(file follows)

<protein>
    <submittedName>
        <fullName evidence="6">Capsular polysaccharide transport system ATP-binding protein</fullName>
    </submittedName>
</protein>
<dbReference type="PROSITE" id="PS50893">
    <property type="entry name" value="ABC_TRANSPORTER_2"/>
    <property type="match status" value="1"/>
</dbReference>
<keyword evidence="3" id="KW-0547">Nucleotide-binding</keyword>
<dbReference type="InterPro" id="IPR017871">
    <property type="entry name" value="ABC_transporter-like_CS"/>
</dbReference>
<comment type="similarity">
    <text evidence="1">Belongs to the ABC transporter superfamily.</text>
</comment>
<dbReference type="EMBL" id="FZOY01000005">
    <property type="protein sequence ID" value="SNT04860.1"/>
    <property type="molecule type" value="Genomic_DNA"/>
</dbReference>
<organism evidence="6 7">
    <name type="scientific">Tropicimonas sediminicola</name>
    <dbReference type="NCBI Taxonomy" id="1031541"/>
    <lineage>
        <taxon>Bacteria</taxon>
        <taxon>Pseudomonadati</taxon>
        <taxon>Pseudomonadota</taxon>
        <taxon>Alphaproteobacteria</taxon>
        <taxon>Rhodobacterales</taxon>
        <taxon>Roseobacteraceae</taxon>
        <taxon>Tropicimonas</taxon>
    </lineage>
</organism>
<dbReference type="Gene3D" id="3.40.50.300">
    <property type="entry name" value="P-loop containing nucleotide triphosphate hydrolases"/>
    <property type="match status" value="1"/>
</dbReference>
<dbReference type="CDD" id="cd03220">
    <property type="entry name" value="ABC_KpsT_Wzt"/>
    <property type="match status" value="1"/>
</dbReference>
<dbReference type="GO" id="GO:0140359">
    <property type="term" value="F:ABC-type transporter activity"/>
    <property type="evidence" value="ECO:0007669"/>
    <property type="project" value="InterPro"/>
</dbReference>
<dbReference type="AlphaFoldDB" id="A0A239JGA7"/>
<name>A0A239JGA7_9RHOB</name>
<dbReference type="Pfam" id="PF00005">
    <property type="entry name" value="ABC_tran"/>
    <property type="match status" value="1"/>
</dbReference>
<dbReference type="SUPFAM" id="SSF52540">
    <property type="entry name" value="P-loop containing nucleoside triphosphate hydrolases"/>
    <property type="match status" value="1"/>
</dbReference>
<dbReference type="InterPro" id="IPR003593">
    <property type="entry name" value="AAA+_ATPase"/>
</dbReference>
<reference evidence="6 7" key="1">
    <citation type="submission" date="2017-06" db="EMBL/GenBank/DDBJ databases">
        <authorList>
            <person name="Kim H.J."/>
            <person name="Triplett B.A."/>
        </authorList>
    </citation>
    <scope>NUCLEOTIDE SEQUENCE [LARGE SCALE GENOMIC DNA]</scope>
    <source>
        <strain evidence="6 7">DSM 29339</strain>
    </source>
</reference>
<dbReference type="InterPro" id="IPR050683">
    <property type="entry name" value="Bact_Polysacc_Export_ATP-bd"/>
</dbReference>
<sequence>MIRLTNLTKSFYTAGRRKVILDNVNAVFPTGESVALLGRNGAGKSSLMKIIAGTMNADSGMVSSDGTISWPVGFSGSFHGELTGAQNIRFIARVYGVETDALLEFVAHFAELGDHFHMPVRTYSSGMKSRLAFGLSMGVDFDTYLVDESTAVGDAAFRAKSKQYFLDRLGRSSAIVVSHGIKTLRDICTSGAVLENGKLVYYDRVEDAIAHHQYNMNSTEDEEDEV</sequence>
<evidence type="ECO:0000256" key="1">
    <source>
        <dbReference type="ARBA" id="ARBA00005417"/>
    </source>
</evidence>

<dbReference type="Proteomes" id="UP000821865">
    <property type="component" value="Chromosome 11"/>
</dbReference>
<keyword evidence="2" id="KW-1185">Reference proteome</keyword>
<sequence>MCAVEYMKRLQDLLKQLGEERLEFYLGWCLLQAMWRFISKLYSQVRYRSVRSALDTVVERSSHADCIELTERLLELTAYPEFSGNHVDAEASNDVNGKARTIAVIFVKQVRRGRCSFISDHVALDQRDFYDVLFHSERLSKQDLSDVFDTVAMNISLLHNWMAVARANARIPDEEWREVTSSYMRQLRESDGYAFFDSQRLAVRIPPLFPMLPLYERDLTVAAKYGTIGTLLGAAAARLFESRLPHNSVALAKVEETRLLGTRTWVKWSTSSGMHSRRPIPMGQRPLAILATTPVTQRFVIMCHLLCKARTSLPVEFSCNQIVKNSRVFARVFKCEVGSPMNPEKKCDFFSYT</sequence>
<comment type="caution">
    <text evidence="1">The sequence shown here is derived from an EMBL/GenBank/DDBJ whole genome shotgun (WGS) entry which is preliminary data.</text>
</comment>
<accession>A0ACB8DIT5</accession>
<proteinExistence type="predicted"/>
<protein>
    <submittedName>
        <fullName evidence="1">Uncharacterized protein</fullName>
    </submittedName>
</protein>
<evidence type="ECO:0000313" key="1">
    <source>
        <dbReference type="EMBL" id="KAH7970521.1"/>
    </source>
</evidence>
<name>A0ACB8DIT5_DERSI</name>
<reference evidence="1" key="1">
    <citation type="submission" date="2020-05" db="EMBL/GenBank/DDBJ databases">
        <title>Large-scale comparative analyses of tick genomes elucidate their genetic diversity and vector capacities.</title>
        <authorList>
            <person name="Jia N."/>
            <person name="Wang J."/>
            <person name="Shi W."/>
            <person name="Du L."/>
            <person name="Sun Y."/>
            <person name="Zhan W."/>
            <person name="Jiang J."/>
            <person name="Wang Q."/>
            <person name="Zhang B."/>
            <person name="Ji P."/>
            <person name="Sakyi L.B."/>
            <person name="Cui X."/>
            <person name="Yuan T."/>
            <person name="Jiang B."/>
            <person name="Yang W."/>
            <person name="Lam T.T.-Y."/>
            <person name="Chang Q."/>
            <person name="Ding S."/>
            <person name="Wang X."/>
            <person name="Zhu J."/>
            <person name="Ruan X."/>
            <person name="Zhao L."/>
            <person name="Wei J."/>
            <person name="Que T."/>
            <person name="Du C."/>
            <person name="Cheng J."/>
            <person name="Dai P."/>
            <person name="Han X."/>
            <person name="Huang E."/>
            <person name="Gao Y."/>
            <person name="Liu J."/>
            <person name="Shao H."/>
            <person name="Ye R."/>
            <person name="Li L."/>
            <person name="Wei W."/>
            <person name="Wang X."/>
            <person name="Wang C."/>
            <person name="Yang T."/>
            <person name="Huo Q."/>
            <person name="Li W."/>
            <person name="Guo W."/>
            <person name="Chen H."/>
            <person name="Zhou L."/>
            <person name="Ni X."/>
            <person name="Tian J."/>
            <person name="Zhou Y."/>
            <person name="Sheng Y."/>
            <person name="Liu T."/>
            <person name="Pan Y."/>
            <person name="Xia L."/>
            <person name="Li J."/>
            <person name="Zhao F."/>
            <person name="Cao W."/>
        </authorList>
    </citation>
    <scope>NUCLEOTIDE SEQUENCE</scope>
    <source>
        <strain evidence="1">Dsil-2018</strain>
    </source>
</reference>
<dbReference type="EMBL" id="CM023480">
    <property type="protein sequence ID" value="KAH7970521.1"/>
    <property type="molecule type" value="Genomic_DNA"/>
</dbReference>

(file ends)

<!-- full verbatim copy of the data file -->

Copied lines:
<protein>
    <submittedName>
        <fullName evidence="6">Capsular polysaccharide transport system ATP-binding protein</fullName>
    </submittedName>
</protein>
<dbReference type="PROSITE" id="PS50893">
    <property type="entry name" value="ABC_TRANSPORTER_2"/>
    <property type="match status" value="1"/>
</dbReference>
<keyword evidence="3" id="KW-0547">Nucleotide-binding</keyword>
<dbReference type="InterPro" id="IPR017871">
    <property type="entry name" value="ABC_transporter-like_CS"/>
</dbReference>
<comment type="similarity">
    <text evidence="1">Belongs to the ABC transporter superfamily.</text>
</comment>
<dbReference type="EMBL" id="FZOY01000005">
    <property type="protein sequence ID" value="SNT04860.1"/>
    <property type="molecule type" value="Genomic_DNA"/>
</dbReference>
<organism evidence="6 7">
    <name type="scientific">Tropicimonas sediminicola</name>
    <dbReference type="NCBI Taxonomy" id="1031541"/>
    <lineage>
        <taxon>Bacteria</taxon>
        <taxon>Pseudomonadati</taxon>
        <taxon>Pseudomonadota</taxon>
        <taxon>Alphaproteobacteria</taxon>
        <taxon>Rhodobacterales</taxon>
        <taxon>Roseobacteraceae</taxon>
        <taxon>Tropicimonas</taxon>
    </lineage>
</organism>
<dbReference type="Gene3D" id="3.40.50.300">
    <property type="entry name" value="P-loop containing nucleotide triphosphate hydrolases"/>
    <property type="match status" value="1"/>
</dbReference>
<dbReference type="CDD" id="cd03220">
    <property type="entry name" value="ABC_KpsT_Wzt"/>
    <property type="match status" value="1"/>
</dbReference>
<dbReference type="GO" id="GO:0140359">
    <property type="term" value="F:ABC-type transporter activity"/>
    <property type="evidence" value="ECO:0007669"/>
    <property type="project" value="InterPro"/>
</dbReference>
<dbReference type="AlphaFoldDB" id="A0A239JGA7"/>
<name>A0A239JGA7_9RHOB</name>
<dbReference type="Pfam" id="PF00005">
    <property type="entry name" value="ABC_tran"/>
    <property type="match status" value="1"/>
</dbReference>
<dbReference type="SUPFAM" id="SSF52540">
    <property type="entry name" value="P-loop containing nucleoside triphosphate hydrolases"/>
    <property type="match status" value="1"/>
</dbReference>
<dbReference type="InterPro" id="IPR003593">
    <property type="entry name" value="AAA+_ATPase"/>
</dbReference>
<reference evidence="6 7" key="1">
    <citation type="submission" date="2017-06" db="EMBL/GenBank/DDBJ databases">
        <authorList>
            <person name="Kim H.J."/>
            <person name="Triplett B.A."/>
        </authorList>
    </citation>
    <scope>NUCLEOTIDE SEQUENCE [LARGE SCALE GENOMIC DNA]</scope>
    <source>
        <strain evidence="6 7">DSM 29339</strain>
    </source>
</reference>
<dbReference type="InterPro" id="IPR050683">
    <property type="entry name" value="Bact_Polysacc_Export_ATP-bd"/>
</dbReference>
<sequence>MIRLTNLTKSFYTAGRRKVILDNVNAVFPTGESVALLGRNGAGKSSLMKIIAGTMNADSGMVSSDGTISWPVGFSGSFHGELTGAQNIRFIARVYGVETDALLEFVAHFAELGDHFHMPVRTYSSGMKSRLAFGLSMGVDFDTYLVDESTAVGDAAFRAKSKQYFLDRLGRSSAIVVSHGIKTLRDICTSGAVLENGKLVYYDRVEDAIAHHQYNMNSTEDEEDEV</sequence>
<evidence type="ECO:0000256" key="1">
    <source>
        <dbReference type="ARBA" id="ARBA00005417"/>
    </source>
</evidence>

<dbReference type="Proteomes" id="UP000821865">
    <property type="component" value="Chromosome 11"/>
</dbReference>
<keyword evidence="2" id="KW-1185">Reference proteome</keyword>
<sequence>MCAVEYMKRLQDLLKQLGEERLEFYLGWCLLQAMWRFISKLYSQVRYRSVRSALDTVVERSSHADCIELTERLLELTAYPEFSGNHVDAEASNDVNGKARTIAVIFVKQVRRGRCSFISDHVALDQRDFYDVLFHSERLSKQDLSDVFDTVAMNISLLHNWMAVARANARIPDEEWREVTSSYMRQLRESDGYAFFDSQRLAVRIPPLFPMLPLYERDLTVAAKYGTIGTLLGAAAARLFESRLPHNSVALAKVEETRLLGTRTWVKWSTSSGMHSRRPIPMGQRPLAILATTPVTQRFVIMCHLLCKARTSLPVEFSCNQIVKNSRVFARVFKCEVGSPMNPEKKCDFFSYT</sequence>
<comment type="caution">
    <text evidence="1">The sequence shown here is derived from an EMBL/GenBank/DDBJ whole genome shotgun (WGS) entry which is preliminary data.</text>
</comment>
<accession>A0ACB8DIT5</accession>
<proteinExistence type="predicted"/>
<protein>
    <submittedName>
        <fullName evidence="1">Uncharacterized protein</fullName>
    </submittedName>
</protein>
<evidence type="ECO:0000313" key="1">
    <source>
        <dbReference type="EMBL" id="KAH7970521.1"/>
    </source>
</evidence>
<name>A0ACB8DIT5_DERSI</name>
<reference evidence="1" key="1">
    <citation type="submission" date="2020-05" db="EMBL/GenBank/DDBJ databases">
        <title>Large-scale comparative analyses of tick genomes elucidate their genetic diversity and vector capacities.</title>
        <authorList>
            <person name="Jia N."/>
            <person name="Wang J."/>
            <person name="Shi W."/>
            <person name="Du L."/>
            <person name="Sun Y."/>
            <person name="Zhan W."/>
            <person name="Jiang J."/>
            <person name="Wang Q."/>
            <person name="Zhang B."/>
            <person name="Ji P."/>
            <person name="Sakyi L.B."/>
            <person name="Cui X."/>
            <person name="Yuan T."/>
            <person name="Jiang B."/>
            <person name="Yang W."/>
            <person name="Lam T.T.-Y."/>
            <person name="Chang Q."/>
            <person name="Ding S."/>
            <person name="Wang X."/>
            <person name="Zhu J."/>
            <person name="Ruan X."/>
            <person name="Zhao L."/>
            <person name="Wei J."/>
            <person name="Que T."/>
            <person name="Du C."/>
            <person name="Cheng J."/>
            <person name="Dai P."/>
            <person name="Han X."/>
            <person name="Huang E."/>
            <person name="Gao Y."/>
            <person name="Liu J."/>
            <person name="Shao H."/>
            <person name="Ye R."/>
            <person name="Li L."/>
            <person name="Wei W."/>
            <person name="Wang X."/>
            <person name="Wang C."/>
            <person name="Yang T."/>
            <person name="Huo Q."/>
            <person name="Li W."/>
            <person name="Guo W."/>
            <person name="Chen H."/>
            <person name="Zhou L."/>
            <person name="Ni X."/>
            <person name="Tian J."/>
            <person name="Zhou Y."/>
            <person name="Sheng Y."/>
            <person name="Liu T."/>
            <person name="Pan Y."/>
            <person name="Xia L."/>
            <person name="Li J."/>
            <person name="Zhao F."/>
            <person name="Cao W."/>
        </authorList>
    </citation>
    <scope>NUCLEOTIDE SEQUENCE</scope>
    <source>
        <strain evidence="1">Dsil-2018</strain>
    </source>
</reference>
<dbReference type="EMBL" id="CM023480">
    <property type="protein sequence ID" value="KAH7970521.1"/>
    <property type="molecule type" value="Genomic_DNA"/>
</dbReference>